OBJETIVO: Foi avaliado o conjunto de cinco manobras para as lesões meniscais (McMurray, Apley, Childress, Steinmann 1 e 2) e calculados a sensibilidade, especificidade, acurácia e likelyhoods do conjunto dessas manobras. Os mesmos cálculos foram aplicados a cada teste individualmente. MÉTODOS: Cento e cinquenta e dois pacientes de ambos os sexos que iriam realizar videoartroscopia do joelho foram examinados por um dos cinco residentes desse hospital de forma cega sem que esse soubesse seus dados clínicos e porque seriam operados. Esse exame era realizado imediatamente antes da videoartroscopia e seus resultados anotados em planilha eletrônica. O conjunto de manobras foi considerado positivo quando uma era positiva. Já na análise individual, bastava o teste ser positivo. RESULTADOS: A análise mostrou que o conjunto dos cinco testes meniscais apresenta 89% de sensibilidade, 42% de especificidade, 75% de acurácia, likelyhood + de 1,53 e um likelyhood - de 0,26. Individualmente os testes apresentaram acurácia entre 48 e 53%. CONCLUSÃO: O conjunto de manobras para as lesões meniscais tem boa acurácia e valor significativo, principalmente para excluir lesões. Os testes isolados têm menor valor diagnóstico, sendo o teste de Apley o de melhor especificidade.
Joelho; Artroscopia; Exame Físico; Cirurgia Vídeo-Assistida; Estudo Comparativo
OBJECTIVE: A set of five maneuvers for meniscal injuries (McMurray, Apley, Childress and Steinmann 1 and 2) was evaluated and their sensitivity, specificity, accuracy and likelihood were calculated. The same methods were applied to each test individually. METHODS: One hundred and fifty-two patients of both sexes who were going to undergo videoarthroscopy on the knee were examined blindly by one of five residents at this hospital, without knowledge of the clinical data and why the patient was going to undergo an operation. This examination was conducted immediately before the videoarthroscopy and its results were recorded in an electronic spreadsheet. The set of maneuvers was considered positive when one was positive. In the individual analysis, it was enough for the test to be positive. RESULTS: The analysis showed that the set of five meniscal tests presented sensitivity of 89%, specificity of 42%, accuracy of 75%, positive likelihood of 1.53 and negative likelihood of 0.26. Individually, the tests presented accuracy of between 48% and 53%. CONCLUSION: The set of maneuvers for meniscal injuries presented a good accuracy and significant value, especially for ruling out injury. Individually, the tests had less diagnostic value, although the Apley test had better specificity.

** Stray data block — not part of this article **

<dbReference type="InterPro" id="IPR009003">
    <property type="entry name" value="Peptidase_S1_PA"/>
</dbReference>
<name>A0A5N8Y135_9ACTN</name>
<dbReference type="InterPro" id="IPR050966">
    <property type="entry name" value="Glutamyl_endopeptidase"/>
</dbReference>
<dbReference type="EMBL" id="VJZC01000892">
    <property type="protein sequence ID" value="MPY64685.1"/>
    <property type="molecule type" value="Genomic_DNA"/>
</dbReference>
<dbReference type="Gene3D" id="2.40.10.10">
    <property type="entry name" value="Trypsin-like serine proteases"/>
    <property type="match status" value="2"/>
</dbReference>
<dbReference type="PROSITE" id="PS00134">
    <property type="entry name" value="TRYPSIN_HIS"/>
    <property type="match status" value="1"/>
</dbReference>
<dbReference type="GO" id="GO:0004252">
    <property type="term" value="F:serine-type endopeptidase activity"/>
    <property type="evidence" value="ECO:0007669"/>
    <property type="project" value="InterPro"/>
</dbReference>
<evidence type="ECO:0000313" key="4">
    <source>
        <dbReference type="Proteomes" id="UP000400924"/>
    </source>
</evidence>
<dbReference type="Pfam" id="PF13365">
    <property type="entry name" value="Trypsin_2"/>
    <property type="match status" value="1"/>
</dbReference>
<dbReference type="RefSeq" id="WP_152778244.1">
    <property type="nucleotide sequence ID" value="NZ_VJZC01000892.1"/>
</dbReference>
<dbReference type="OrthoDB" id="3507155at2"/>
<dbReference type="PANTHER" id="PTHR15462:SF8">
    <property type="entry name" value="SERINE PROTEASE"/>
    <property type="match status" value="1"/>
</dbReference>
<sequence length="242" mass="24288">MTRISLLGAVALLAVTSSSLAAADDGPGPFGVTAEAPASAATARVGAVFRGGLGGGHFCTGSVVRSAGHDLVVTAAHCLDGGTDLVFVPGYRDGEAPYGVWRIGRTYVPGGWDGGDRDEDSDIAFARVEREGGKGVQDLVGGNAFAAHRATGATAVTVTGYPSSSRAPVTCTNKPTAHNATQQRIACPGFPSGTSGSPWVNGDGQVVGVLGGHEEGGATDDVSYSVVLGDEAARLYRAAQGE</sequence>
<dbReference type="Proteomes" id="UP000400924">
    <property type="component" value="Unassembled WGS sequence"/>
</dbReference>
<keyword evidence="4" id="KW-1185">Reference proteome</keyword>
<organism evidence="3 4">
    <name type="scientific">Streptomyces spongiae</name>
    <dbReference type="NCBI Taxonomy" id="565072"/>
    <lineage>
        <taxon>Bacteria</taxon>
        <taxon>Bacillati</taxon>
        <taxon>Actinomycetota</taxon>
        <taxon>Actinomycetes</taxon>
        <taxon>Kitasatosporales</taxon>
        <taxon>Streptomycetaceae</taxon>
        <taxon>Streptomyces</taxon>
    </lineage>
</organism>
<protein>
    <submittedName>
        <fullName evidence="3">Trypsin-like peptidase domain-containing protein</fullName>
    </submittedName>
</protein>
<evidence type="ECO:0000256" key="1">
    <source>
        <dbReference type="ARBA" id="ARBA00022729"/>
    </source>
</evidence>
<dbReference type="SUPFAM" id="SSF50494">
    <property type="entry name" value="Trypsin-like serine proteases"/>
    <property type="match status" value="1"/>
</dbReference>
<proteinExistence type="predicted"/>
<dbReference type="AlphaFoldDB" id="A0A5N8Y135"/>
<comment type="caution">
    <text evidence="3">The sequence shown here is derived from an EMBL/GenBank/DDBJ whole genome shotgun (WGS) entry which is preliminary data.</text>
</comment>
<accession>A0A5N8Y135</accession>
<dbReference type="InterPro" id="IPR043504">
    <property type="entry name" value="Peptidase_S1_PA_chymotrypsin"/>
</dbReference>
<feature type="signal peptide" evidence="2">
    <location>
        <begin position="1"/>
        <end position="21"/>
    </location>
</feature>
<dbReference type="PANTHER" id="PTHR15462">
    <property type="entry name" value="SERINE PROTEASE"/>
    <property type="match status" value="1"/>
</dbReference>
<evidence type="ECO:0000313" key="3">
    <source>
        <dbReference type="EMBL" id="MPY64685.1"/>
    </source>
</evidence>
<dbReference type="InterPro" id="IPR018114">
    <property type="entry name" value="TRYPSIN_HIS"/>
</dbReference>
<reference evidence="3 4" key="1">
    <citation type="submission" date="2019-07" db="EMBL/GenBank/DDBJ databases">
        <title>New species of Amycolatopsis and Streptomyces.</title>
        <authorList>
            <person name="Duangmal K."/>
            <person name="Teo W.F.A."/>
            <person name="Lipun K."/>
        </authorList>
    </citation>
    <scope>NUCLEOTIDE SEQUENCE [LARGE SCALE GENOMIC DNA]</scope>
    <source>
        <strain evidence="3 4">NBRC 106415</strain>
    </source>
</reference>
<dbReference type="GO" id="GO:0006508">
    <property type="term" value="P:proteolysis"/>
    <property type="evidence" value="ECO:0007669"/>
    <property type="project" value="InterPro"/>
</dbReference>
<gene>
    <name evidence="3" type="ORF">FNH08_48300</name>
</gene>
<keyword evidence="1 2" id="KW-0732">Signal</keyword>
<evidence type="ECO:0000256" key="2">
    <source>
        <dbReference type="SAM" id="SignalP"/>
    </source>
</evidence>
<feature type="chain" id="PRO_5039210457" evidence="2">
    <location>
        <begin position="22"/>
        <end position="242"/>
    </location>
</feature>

Knee; Arthroscopy; Physical Examination; Video-Assisted Surgery; Comparative Study
IMember of the Brazilian Society of Knee Surgery (Sociedade Brasileira de Cirurgia do Joelho); Member of the Brazilian Society of Orthopedics and Traumatology (Sociedade Brasileira de Ortopedia e Traumatologia); Former Resident of the Knee Group of the Orthopedics and Traumatology Clinic of Hospital São Lucas, PUCRS - Porto Alegre, RS, Brazil
IIMember of the Brazilian Society of Orthopedics and Traumatology; Former Resident Physician of the Orthopedics and Traumatology Clinic of Hospital São Lucas, PUCRS - Porto Alegre, RS, Brazil
IIIMaster's degree in Human Movement Sciences; Doctor's degree in Medicine; Member of the Knee Group of the Orthopedics Clinic of Hospital São Lucas, PUCRS - Porto Alegre, RS, Brazil
IVMaster's degree in Human Movement Sciences; Head of the Orthopedics and Traumatology Clinic of Hospital São Lucas, PUCRS - Porto Alegre, RS, Brazil
OBJECTIVE: A set of five maneuvers for meniscal injuries (McMurray, Apley, Childress and Steinmann 1 and 2) was evaluated and their sensitivity, specificity, accuracy and likelihood were calculated. The same methods were applied to each test individually.